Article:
N2: Predictive Factors for Fall Risk in the Veterans Community Living Centers William Schumann, Performance Analyst, Colorado Department of Human Services Michael Martinez-Schiferl, Research & Evaluation Supervisor, Colorado Department of Human Services Those who attend this presentation will learn about the Colorado Department of Human Services’ (CDHS) efforts to apply predictive analytics in improving outcomes for our clients. They will also learn about our research internship program. Across the nation, half of all nursing home residents fall within a year and a quarter of all residents fall multiple times. Falls are a serious risk for our elderly population as they lead to increased medical costs, loss of independence, emotional stress, injury, more falls, and potentially death. Preventing falls is crucial to ensuring residents maintain a high quality of life. Fall prevention and intervention is a complex and nuanced problem with many individualized factors to consider. This makes a multifactorial approach to analysis ideal. Willy Schumann and Michael Martinez-Schiferl will present on CDHS’s work to identify risk factors that lead to falls for residents of the state-run Veterans Community Living Centers (VCLC) and on the current context of VCLC practice for identifying fall risk and preventing falls. They will discuss the process by which the fall risk model was developed using secondary data and logistic regression and share the model results. They will also discuss plans for how the model will be piloted to evaluate its effectiveness. They will also briefly discuss the State Human Services Applied Research Practicum (SHARP) Fellowship, a research internship program at CDHS through which the predictive model was developed. Session O KRH 302 Teaching Session Small, But Mighty: Helping Smaller Nonprofits Evaluate Their Impact Anne Marie Runnels, Evaluation Advisor with Research Evaluation Consulting Small nonprofit organizations often struggle with evaluating their programs and assessing impact (Morariu et al., 2016). This can be due to multiple factors including a limited budget, limited staff capacity, lack of knowledge regarding the benefits of evaluation, and time constraints (Morariu et al., 2016). As a result, many small nonprofits choose not to pursue evaluation or do so in a limited capacity. These organizations desperately need outputs and outcomes to demonstrate their impact, but often lack evaluation capacity. This creates a vicious cycle where nonprofits lack funding because they lack evidence, but they cannot obtain evidence without first building capacity. Often, these difficulties come from a lack of clarity regarding which type of evaluation is most appropriate for the organization at the given time (Centers for Disease Control, 2017). Furthermore, nonprofits are attracted to so-called impact evaluation but may not have laid the groundwork for this type of endeavor (Harding, 2014). The purpose of this interactive teaching session will be to review some of the hurdles faced by small nonprofits as they pursue evaluation, discuss how to build evaluation momentum and capacity, learn how to determine if projects are feasible, help nonprofits take initial steps forward, and practice applying these practices to real-world scenarios of existing small nonprofit organizations. Attendees will gain practical ideas for conducting affordable, yet effective evaluations with small nonprofit organizations. Attendees will learn: 1. Some of the current realities of the small nonprofit sector which affect program evaluation 2. How to communicate the difference between various types of evaluations (e.g., formative, outcome, impact) and be able to discern which ones are appropriate for given situations 3. Best practices for guiding smaller nonprofits in developing evaluation capacity 4. How to develop evaluation strategies that fit real-world scenarios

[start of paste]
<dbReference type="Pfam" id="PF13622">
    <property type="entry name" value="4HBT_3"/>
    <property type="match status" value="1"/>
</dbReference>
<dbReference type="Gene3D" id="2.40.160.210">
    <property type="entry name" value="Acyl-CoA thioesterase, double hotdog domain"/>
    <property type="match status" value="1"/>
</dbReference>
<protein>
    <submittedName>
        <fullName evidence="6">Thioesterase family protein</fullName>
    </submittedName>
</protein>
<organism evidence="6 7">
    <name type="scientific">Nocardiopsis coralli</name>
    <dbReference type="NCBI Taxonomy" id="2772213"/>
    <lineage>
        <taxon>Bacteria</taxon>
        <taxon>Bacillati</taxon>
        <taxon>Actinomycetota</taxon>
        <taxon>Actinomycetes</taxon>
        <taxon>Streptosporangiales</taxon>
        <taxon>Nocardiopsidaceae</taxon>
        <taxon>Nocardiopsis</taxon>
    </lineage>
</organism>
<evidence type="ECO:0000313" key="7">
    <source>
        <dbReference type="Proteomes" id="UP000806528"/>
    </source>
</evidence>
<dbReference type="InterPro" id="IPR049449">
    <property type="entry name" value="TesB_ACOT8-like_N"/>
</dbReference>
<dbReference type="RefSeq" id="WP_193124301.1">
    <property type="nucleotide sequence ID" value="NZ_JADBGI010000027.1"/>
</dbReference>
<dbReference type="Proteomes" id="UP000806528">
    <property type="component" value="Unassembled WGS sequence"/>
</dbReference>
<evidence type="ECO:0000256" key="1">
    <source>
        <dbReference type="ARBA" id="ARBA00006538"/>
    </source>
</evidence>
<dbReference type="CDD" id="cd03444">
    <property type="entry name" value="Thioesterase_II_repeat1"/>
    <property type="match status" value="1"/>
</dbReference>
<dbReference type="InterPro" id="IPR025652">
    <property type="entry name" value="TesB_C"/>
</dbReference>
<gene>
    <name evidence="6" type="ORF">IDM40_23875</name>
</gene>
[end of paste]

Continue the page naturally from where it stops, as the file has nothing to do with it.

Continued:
FRIDAY, SEPT 28 continued Session P KRH 105 Problem Solving Roundtable Size Matters: What Approaches Are Useful With Small Sample Sizes? Debbie Gowensmith, Vice President, Groundswell Services and Doctoral Student in the Research Methods and Statistics Program, University of Denver Most of the organizations I assist with evaluation want evaluations that result in quantitative data with statistical analyses, mostly to please and appease their funders. However, most organizations I assist with evaluation are also small, community-based organizations that yield small sample sizes that cannot meet the assumptions-- normality, no multicollinearity, linearity, etc.--required by most statistical approaches. For this problem-solving roundtable, I will present a couple of examples of small organizations with which I work. I will facilitate a discussion with the participants around the table about possible approaches--quantitative and otherwise--that evaluators can consider when working with small sample sizes. The goal is for everyone participating to walk away with new ideas from other attendees that meet the need for rigor in evaluation when working with small sample sizes. Conference Closing KRH Commons 3:45 - 4:00